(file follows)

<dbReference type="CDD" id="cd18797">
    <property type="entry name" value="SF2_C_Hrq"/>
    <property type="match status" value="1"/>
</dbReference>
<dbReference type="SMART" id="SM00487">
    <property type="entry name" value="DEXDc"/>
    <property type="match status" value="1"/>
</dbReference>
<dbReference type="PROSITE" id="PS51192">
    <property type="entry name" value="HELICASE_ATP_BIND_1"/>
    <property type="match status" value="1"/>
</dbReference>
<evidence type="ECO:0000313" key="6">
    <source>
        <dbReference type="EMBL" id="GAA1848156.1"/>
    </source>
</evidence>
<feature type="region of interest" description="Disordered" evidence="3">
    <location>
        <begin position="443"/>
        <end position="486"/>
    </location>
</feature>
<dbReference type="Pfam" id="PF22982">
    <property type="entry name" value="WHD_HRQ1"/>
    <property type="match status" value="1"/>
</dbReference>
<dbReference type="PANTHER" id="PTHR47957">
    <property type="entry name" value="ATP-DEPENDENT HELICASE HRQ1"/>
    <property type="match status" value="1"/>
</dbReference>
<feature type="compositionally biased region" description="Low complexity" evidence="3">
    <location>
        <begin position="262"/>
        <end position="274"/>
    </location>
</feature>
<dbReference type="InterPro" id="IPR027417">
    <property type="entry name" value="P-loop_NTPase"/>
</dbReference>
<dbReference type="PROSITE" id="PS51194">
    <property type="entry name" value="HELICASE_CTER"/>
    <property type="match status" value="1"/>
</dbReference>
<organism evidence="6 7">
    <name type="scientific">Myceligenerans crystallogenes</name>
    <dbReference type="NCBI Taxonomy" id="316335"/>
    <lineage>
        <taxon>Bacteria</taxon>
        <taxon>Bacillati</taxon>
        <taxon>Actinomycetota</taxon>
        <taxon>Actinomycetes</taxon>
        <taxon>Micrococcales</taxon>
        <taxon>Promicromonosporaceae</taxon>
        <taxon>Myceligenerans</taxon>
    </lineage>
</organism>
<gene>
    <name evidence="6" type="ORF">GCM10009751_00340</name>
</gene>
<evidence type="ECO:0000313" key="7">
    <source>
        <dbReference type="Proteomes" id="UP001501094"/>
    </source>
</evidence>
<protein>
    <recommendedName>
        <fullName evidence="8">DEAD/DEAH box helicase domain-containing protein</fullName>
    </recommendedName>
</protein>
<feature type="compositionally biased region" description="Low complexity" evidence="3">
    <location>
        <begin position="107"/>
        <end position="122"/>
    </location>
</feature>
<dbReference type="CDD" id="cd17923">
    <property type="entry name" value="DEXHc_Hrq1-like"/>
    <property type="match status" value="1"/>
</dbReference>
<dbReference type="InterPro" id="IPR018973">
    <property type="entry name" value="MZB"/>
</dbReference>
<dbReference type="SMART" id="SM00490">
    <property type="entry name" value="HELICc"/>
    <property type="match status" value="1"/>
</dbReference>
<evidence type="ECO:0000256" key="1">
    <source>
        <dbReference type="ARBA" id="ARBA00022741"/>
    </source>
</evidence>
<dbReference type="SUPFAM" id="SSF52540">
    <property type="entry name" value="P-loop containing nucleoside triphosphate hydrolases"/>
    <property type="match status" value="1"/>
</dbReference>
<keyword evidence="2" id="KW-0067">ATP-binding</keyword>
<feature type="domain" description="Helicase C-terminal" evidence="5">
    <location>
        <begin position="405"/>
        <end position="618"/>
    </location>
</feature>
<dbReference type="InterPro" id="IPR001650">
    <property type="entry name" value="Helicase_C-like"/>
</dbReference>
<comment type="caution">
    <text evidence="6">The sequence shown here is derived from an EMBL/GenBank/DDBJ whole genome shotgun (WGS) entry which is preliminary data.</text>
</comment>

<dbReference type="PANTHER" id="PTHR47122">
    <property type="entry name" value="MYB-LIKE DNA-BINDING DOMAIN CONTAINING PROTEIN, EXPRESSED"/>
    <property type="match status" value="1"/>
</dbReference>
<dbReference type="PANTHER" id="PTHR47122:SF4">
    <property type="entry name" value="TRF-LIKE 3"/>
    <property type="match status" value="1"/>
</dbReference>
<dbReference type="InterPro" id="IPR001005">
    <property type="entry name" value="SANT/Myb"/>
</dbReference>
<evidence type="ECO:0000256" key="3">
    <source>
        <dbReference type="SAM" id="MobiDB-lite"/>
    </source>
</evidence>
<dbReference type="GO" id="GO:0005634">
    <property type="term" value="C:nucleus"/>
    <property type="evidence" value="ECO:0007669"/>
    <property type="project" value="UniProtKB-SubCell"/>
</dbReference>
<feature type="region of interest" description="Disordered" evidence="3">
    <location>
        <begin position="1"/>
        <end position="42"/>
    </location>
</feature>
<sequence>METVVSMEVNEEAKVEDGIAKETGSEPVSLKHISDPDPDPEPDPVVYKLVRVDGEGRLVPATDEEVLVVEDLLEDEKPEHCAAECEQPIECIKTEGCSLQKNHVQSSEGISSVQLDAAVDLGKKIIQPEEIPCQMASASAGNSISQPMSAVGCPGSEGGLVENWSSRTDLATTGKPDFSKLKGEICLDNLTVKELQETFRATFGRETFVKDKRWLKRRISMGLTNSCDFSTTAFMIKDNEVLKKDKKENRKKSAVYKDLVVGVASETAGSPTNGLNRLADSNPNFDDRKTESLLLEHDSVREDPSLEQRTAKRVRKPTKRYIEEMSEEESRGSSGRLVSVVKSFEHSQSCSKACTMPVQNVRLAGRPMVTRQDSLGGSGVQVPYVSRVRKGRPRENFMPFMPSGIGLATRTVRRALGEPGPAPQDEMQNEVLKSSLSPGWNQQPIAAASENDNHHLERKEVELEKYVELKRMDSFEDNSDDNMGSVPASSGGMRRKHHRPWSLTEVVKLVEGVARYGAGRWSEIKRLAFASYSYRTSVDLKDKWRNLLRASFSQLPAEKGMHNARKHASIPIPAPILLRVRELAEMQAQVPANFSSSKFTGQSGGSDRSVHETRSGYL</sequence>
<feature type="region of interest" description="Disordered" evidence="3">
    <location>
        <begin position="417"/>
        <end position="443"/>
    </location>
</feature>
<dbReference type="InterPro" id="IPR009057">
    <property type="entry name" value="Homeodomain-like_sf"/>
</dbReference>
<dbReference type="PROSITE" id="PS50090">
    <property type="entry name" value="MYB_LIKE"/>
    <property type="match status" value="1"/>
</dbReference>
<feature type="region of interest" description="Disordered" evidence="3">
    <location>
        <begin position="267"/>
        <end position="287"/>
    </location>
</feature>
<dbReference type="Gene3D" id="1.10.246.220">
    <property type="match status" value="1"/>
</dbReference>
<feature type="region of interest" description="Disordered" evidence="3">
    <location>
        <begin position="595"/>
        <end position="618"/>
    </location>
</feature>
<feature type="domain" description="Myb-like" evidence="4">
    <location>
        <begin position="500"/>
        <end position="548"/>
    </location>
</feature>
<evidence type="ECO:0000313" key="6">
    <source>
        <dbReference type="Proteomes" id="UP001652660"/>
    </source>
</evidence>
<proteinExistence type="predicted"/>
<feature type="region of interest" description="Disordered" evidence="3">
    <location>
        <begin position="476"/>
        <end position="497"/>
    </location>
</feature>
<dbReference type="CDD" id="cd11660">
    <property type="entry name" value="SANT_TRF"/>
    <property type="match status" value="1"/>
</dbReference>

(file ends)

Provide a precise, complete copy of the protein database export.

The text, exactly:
<dbReference type="CDD" id="cd18797">
    <property type="entry name" value="SF2_C_Hrq"/>
    <property type="match status" value="1"/>
</dbReference>
<dbReference type="SMART" id="SM00487">
    <property type="entry name" value="DEXDc"/>
    <property type="match status" value="1"/>
</dbReference>
<dbReference type="PROSITE" id="PS51192">
    <property type="entry name" value="HELICASE_ATP_BIND_1"/>
    <property type="match status" value="1"/>
</dbReference>
<evidence type="ECO:0000313" key="6">
    <source>
        <dbReference type="EMBL" id="GAA1848156.1"/>
    </source>
</evidence>
<feature type="region of interest" description="Disordered" evidence="3">
    <location>
        <begin position="443"/>
        <end position="486"/>
    </location>
</feature>
<dbReference type="Pfam" id="PF22982">
    <property type="entry name" value="WHD_HRQ1"/>
    <property type="match status" value="1"/>
</dbReference>
<dbReference type="PANTHER" id="PTHR47957">
    <property type="entry name" value="ATP-DEPENDENT HELICASE HRQ1"/>
    <property type="match status" value="1"/>
</dbReference>
<feature type="compositionally biased region" description="Low complexity" evidence="3">
    <location>
        <begin position="262"/>
        <end position="274"/>
    </location>
</feature>
<dbReference type="InterPro" id="IPR027417">
    <property type="entry name" value="P-loop_NTPase"/>
</dbReference>
<dbReference type="PROSITE" id="PS51194">
    <property type="entry name" value="HELICASE_CTER"/>
    <property type="match status" value="1"/>
</dbReference>
<organism evidence="6 7">
    <name type="scientific">Myceligenerans crystallogenes</name>
    <dbReference type="NCBI Taxonomy" id="316335"/>
    <lineage>
        <taxon>Bacteria</taxon>
        <taxon>Bacillati</taxon>
        <taxon>Actinomycetota</taxon>
        <taxon>Actinomycetes</taxon>
        <taxon>Micrococcales</taxon>
        <taxon>Promicromonosporaceae</taxon>
        <taxon>Myceligenerans</taxon>
    </lineage>
</organism>
<gene>
    <name evidence="6" type="ORF">GCM10009751_00340</name>
</gene>
<evidence type="ECO:0000313" key="7">
    <source>
        <dbReference type="Proteomes" id="UP001501094"/>
    </source>
</evidence>
<protein>
    <recommendedName>
        <fullName evidence="8">DEAD/DEAH box helicase domain-containing protein</fullName>
    </recommendedName>
</protein>
<feature type="compositionally biased region" description="Low complexity" evidence="3">
    <location>
        <begin position="107"/>
        <end position="122"/>
    </location>
</feature>
<dbReference type="CDD" id="cd17923">
    <property type="entry name" value="DEXHc_Hrq1-like"/>
    <property type="match status" value="1"/>
</dbReference>
<dbReference type="InterPro" id="IPR018973">
    <property type="entry name" value="MZB"/>
</dbReference>
<dbReference type="SMART" id="SM00490">
    <property type="entry name" value="HELICc"/>
    <property type="match status" value="1"/>
</dbReference>
<evidence type="ECO:0000256" key="1">
    <source>
        <dbReference type="ARBA" id="ARBA00022741"/>
    </source>
</evidence>
<dbReference type="SUPFAM" id="SSF52540">
    <property type="entry name" value="P-loop containing nucleoside triphosphate hydrolases"/>
    <property type="match status" value="1"/>
</dbReference>
<keyword evidence="2" id="KW-0067">ATP-binding</keyword>
<feature type="domain" description="Helicase C-terminal" evidence="5">
    <location>
        <begin position="405"/>
        <end position="618"/>
    </location>
</feature>
<dbReference type="InterPro" id="IPR001650">
    <property type="entry name" value="Helicase_C-like"/>
</dbReference>
<comment type="caution">
    <text evidence="6">The sequence shown here is derived from an EMBL/GenBank/DDBJ whole genome shotgun (WGS) entry which is preliminary data.</text>
</comment>

<dbReference type="PANTHER" id="PTHR47122">
    <property type="entry name" value="MYB-LIKE DNA-BINDING DOMAIN CONTAINING PROTEIN, EXPRESSED"/>
    <property type="match status" value="1"/>
</dbReference>
<dbReference type="PANTHER" id="PTHR47122:SF4">
    <property type="entry name" value="TRF-LIKE 3"/>
    <property type="match status" value="1"/>
</dbReference>
<dbReference type="InterPro" id="IPR001005">
    <property type="entry name" value="SANT/Myb"/>
</dbReference>
<evidence type="ECO:0000256" key="3">
    <source>
        <dbReference type="SAM" id="MobiDB-lite"/>
    </source>
</evidence>
<dbReference type="GO" id="GO:0005634">
    <property type="term" value="C:nucleus"/>
    <property type="evidence" value="ECO:0007669"/>
    <property type="project" value="UniProtKB-SubCell"/>
</dbReference>
<feature type="region of interest" description="Disordered" evidence="3">
    <location>
        <begin position="1"/>
        <end position="42"/>
    </location>
</feature>
<sequence>METVVSMEVNEEAKVEDGIAKETGSEPVSLKHISDPDPDPEPDPVVYKLVRVDGEGRLVPATDEEVLVVEDLLEDEKPEHCAAECEQPIECIKTEGCSLQKNHVQSSEGISSVQLDAAVDLGKKIIQPEEIPCQMASASAGNSISQPMSAVGCPGSEGGLVENWSSRTDLATTGKPDFSKLKGEICLDNLTVKELQETFRATFGRETFVKDKRWLKRRISMGLTNSCDFSTTAFMIKDNEVLKKDKKENRKKSAVYKDLVVGVASETAGSPTNGLNRLADSNPNFDDRKTESLLLEHDSVREDPSLEQRTAKRVRKPTKRYIEEMSEEESRGSSGRLVSVVKSFEHSQSCSKACTMPVQNVRLAGRPMVTRQDSLGGSGVQVPYVSRVRKGRPRENFMPFMPSGIGLATRTVRRALGEPGPAPQDEMQNEVLKSSLSPGWNQQPIAAASENDNHHLERKEVELEKYVELKRMDSFEDNSDDNMGSVPASSGGMRRKHHRPWSLTEVVKLVEGVARYGAGRWSEIKRLAFASYSYRTSVDLKDKWRNLLRASFSQLPAEKGMHNARKHASIPIPAPILLRVRELAEMQAQVPANFSSSKFTGQSGGSDRSVHETRSGYL</sequence>
<feature type="region of interest" description="Disordered" evidence="3">
    <location>
        <begin position="417"/>
        <end position="443"/>
    </location>
</feature>
<dbReference type="InterPro" id="IPR009057">
    <property type="entry name" value="Homeodomain-like_sf"/>
</dbReference>
<dbReference type="PROSITE" id="PS50090">
    <property type="entry name" value="MYB_LIKE"/>
    <property type="match status" value="1"/>
</dbReference>
<feature type="region of interest" description="Disordered" evidence="3">
    <location>
        <begin position="267"/>
        <end position="287"/>
    </location>
</feature>
<dbReference type="Gene3D" id="1.10.246.220">
    <property type="match status" value="1"/>
</dbReference>
<feature type="region of interest" description="Disordered" evidence="3">
    <location>
        <begin position="595"/>
        <end position="618"/>
    </location>
</feature>
<feature type="domain" description="Myb-like" evidence="4">
    <location>
        <begin position="500"/>
        <end position="548"/>
    </location>
</feature>
<evidence type="ECO:0000313" key="6">
    <source>
        <dbReference type="Proteomes" id="UP001652660"/>
    </source>
</evidence>
<proteinExistence type="predicted"/>
<feature type="region of interest" description="Disordered" evidence="3">
    <location>
        <begin position="476"/>
        <end position="497"/>
    </location>
</feature>
<dbReference type="CDD" id="cd11660">
    <property type="entry name" value="SANT_TRF"/>
    <property type="match status" value="1"/>
</dbReference>